Siemens' Sorensen describes impact of the medical device tax

Two years after going into effect, the 2.3% medical device tax imposed by the Affordable Care Act continues to generate controversy as well as continued calls for its repeal. The present Congress, for example, has seen the introduction of the Protect Medical Innovation Act of 2015, which would repeal the tax retroactively to its first year of implementation in 2013.

Gregory Sorensen, MD, the CEO and president of Siemens Healthcare North America, recently took some time to talk with Radiology Business Journal about his company’s opposition to the tax. Why doesn't the medical device tax make for good public policy?

Sorensen: It is a wrongheaded tax that is having unintended, negative consequences. It is slowing our ability to invest in new and innovative products. As a result of the tax, our company has had to cancel research into what we believe would be cost-lowering and potentially even life-saving technologies. Has it had an impact on employment at your company?

Sorensen: Absolutely. I personally have had to let people go as we have had to eliminate jobs. For example, we have a factory in Walpole, Mass., where we make point-of-care devices, such as those to manage conditions like diabetes. In the old days, your physician would send blood out for testing and you’d get results the next day, and then the nurse would give you a call and you would talk about the results and what changes to make. Importantly, recent studies have shown that if you can get the test for diabetes right there when you are with your doctor, their coaching is more effective, which means people are more compliant with their insulin regimen, and this means fewer downstream complications. So, getting the results at point of care can really help lower costs and improve patients’ lives. 

In Walpole, when this tax hit, we had to cancel projects, and we laid people off. And that’s just one factory. At dozens of our other factories around the world we have similar stories, whether it is MRI scanner advances that are delayed, or new types of diagnostic devices for testing, or developments to reduce X-ray dose. When this heavy of a tax hits us, we have very little recourse other than to reduce our spending. Some of that involves cutting back on research and development, and some of that is reducing employees. It’s a very painful process for us and is something that our country neither needs nor wants. Are there better alternatives to the medical device tax?

Sorensen: Yes. The whole point of these kinds of excise taxes is to discourage behaviors. That’s why we have excise taxes on alcohol and tobacco. When we raise taxes on tobacco, people smoke less.

There is an additional error that has crept into the conversation about the medical device tax.  An initial idea with the Affordable Care Act was that a lot more people would get insurance and that medical device companies like us would make a lot more money because we would sell a lot more devices to these newly insured.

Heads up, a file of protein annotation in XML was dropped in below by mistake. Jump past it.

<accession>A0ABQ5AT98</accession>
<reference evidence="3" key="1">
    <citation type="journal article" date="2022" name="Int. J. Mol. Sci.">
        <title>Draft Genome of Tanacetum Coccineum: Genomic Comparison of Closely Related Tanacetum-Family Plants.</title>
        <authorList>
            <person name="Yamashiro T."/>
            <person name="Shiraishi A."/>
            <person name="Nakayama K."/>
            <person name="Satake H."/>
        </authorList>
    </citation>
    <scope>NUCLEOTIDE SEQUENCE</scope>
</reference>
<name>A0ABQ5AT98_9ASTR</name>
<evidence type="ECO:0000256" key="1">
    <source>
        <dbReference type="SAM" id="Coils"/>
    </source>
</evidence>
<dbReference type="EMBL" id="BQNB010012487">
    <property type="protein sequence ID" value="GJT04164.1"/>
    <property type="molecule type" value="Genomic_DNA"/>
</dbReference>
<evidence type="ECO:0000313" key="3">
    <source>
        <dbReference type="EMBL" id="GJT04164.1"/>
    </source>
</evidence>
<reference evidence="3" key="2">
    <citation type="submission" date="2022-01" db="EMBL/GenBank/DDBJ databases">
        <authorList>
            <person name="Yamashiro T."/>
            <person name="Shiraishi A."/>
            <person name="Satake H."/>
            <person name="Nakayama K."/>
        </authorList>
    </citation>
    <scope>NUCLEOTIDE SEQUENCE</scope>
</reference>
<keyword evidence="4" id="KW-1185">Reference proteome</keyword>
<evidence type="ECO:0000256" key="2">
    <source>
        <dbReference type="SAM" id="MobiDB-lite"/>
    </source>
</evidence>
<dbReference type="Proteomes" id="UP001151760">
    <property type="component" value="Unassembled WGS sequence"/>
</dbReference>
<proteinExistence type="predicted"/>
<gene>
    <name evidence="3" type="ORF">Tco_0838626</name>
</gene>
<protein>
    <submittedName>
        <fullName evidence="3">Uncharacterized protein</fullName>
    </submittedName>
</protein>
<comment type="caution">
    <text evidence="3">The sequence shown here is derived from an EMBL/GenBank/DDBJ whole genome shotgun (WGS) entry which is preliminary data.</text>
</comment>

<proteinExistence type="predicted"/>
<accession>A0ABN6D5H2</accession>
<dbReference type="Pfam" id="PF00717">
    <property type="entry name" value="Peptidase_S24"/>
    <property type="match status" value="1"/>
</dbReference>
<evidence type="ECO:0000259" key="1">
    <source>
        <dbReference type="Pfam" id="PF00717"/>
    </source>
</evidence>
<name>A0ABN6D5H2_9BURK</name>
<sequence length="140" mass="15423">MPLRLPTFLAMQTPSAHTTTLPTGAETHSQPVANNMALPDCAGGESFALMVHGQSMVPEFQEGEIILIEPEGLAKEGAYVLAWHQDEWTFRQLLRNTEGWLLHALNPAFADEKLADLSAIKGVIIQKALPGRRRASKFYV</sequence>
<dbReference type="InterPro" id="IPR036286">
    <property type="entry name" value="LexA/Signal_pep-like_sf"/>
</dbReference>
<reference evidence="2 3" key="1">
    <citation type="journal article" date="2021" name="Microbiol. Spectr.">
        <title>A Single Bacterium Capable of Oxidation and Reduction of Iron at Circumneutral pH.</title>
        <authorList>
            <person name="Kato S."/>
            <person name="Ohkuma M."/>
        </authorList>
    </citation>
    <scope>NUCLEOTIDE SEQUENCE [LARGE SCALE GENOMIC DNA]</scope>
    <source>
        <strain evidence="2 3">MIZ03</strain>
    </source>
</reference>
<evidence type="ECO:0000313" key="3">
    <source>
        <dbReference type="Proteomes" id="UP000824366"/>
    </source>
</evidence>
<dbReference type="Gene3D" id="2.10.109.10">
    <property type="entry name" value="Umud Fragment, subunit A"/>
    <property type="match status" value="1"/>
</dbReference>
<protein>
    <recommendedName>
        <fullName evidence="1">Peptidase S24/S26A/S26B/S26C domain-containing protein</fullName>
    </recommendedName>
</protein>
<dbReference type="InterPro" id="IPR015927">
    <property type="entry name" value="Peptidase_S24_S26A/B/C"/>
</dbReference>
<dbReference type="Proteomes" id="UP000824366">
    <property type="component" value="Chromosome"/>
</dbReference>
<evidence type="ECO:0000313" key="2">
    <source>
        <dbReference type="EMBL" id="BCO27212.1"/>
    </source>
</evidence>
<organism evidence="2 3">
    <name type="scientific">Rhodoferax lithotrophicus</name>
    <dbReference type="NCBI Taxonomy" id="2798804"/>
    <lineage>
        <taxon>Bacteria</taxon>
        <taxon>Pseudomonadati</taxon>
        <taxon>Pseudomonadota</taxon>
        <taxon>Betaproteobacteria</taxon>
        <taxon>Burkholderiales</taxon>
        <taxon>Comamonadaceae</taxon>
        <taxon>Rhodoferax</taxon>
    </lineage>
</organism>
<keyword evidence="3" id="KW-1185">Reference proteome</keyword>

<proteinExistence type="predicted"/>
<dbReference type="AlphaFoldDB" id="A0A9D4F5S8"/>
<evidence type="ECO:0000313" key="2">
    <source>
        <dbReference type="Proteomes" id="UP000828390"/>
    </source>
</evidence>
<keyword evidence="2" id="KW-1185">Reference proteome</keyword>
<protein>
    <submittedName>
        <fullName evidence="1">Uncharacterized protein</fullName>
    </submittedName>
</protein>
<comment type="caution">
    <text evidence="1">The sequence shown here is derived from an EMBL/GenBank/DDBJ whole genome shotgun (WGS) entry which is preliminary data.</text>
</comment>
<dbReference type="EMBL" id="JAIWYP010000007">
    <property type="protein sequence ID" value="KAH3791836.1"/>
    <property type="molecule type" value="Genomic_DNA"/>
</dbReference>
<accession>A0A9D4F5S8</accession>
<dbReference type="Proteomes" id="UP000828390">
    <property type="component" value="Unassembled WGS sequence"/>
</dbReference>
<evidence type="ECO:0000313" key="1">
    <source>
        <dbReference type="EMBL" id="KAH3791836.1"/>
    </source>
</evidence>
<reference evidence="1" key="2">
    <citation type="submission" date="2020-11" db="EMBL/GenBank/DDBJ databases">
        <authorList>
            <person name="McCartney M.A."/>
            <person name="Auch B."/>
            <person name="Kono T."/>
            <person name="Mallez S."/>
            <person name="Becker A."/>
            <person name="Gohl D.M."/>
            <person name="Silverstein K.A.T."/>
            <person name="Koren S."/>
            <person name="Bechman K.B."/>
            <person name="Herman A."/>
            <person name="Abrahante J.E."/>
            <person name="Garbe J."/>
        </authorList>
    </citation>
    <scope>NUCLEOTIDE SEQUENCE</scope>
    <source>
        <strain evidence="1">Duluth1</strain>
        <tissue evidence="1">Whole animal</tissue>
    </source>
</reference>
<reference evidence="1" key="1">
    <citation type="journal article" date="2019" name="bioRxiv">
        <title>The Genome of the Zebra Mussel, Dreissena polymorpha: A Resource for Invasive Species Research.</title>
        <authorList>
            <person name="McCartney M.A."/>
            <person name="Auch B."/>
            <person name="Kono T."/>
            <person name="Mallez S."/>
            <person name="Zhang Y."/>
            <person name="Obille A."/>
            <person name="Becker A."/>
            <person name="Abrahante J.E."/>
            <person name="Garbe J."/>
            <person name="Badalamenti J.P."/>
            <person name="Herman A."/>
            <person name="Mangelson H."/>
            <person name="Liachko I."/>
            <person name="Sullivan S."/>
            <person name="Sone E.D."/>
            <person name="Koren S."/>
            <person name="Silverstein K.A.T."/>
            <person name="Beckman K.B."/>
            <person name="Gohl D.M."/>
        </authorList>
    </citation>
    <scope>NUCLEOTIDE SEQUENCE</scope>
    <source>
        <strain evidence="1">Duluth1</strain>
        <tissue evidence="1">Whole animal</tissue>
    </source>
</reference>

That may be true for things like implants, but for what we do—imaging and blood tests—it has been the opposite. We’ve very carefully looked at the data and published it in the New England Journal of Medicine. This data shows that when the Massachusetts universal healthcare law went into effect, there was a differentially negative impact on medical imaging equipment. We saw a 30% drop in sales of medical imaging equipment in Massachusetts compared to the rest of the country, and it hasn’t recovered.  The idea that more coverage will lead to more sales of our products is just wrong. Most of the devices that we sell were already covered for Medicare patients, so this windfall concept has turned out not to be the case. A recent study from Congressional Research Service suggests that the tax has and will have a relatively minor effect on employment in your industry. What is your response to that?

Sorensen: That study was flawed for a number of reasons. The authors, as far as I can tell, never talked to anyone in the industry and as a result the report perpetuated some misconceptions and errors. For example, the report suggested the tax would be passed on to consumers.  But we know that is not the case. A couple of companies tried to pass it on, and hospitals outright refused to pay this. We have told our customers we are not passing the tax on to them. So this idea that we would pass it on to consumers is erroneous.

The idea that we wouldn’t lay people off is also erroneous. The authors estimate that the tax would have almost no effect on almost 600,000 U.S. workers, yet I know it has cost hundreds of jobs just in my company.

I do agree with two of the authors’ points: the medical imaging industry is taking on too big of a burden, and excise taxes aren’t logical. Taking the medical device tax out of the equation, what is the environment like in general for capital equipment spending in healthcare?

Sorensen: The general mood among healthcare providers is one of tremendous uncertainty.  They know there is a shift that is going to happen from fee for service to fee for value, but no one knows exactly when that is going to happen, or how.  Providers understand the Affordable Care Act has been passed, and yet they continue to see Congress try to repeal it, which means they aren’t sure what will really happen. 

Whenever there is uncertainty, customers typically stop or slow spending. That uncertainly is making the business environment very challenging for us. We have an aging population that needs and wants more medical care, and yet our customers are nervous about the future and are slowing their spending as a result.